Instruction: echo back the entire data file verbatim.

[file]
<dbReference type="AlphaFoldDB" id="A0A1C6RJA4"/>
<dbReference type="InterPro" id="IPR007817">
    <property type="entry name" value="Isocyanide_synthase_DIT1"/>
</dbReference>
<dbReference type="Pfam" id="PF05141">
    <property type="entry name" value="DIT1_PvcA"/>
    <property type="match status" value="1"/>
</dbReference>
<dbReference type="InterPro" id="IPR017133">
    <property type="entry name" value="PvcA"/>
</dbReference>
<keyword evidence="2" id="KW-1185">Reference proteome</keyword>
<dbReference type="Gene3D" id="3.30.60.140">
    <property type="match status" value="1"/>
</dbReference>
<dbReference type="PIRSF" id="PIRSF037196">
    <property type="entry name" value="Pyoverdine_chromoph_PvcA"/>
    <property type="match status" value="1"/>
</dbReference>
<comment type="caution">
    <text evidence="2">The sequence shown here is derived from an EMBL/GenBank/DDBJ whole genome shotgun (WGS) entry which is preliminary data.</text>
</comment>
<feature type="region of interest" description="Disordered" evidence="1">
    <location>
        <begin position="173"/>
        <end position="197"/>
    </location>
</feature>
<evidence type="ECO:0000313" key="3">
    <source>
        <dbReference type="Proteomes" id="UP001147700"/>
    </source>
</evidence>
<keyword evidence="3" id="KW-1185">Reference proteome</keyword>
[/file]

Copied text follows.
<dbReference type="AlphaFoldDB" id="A0A1C6RJA4"/>
<dbReference type="InterPro" id="IPR007817">
    <property type="entry name" value="Isocyanide_synthase_DIT1"/>
</dbReference>
<dbReference type="Pfam" id="PF05141">
    <property type="entry name" value="DIT1_PvcA"/>
    <property type="match status" value="1"/>
</dbReference>
<dbReference type="InterPro" id="IPR017133">
    <property type="entry name" value="PvcA"/>
</dbReference>
<keyword evidence="2" id="KW-1185">Reference proteome</keyword>
<dbReference type="Gene3D" id="3.30.60.140">
    <property type="match status" value="1"/>
</dbReference>
<dbReference type="PIRSF" id="PIRSF037196">
    <property type="entry name" value="Pyoverdine_chromoph_PvcA"/>
    <property type="match status" value="1"/>
</dbReference>
<comment type="caution">
    <text evidence="2">The sequence shown here is derived from an EMBL/GenBank/DDBJ whole genome shotgun (WGS) entry which is preliminary data.</text>
</comment>
<feature type="region of interest" description="Disordered" evidence="1">
    <location>
        <begin position="173"/>
        <end position="197"/>
    </location>
</feature>
<evidence type="ECO:0000313" key="3">
    <source>
        <dbReference type="Proteomes" id="UP001147700"/>
    </source>
</evidence>
<keyword evidence="3" id="KW-1185">Reference proteome</keyword>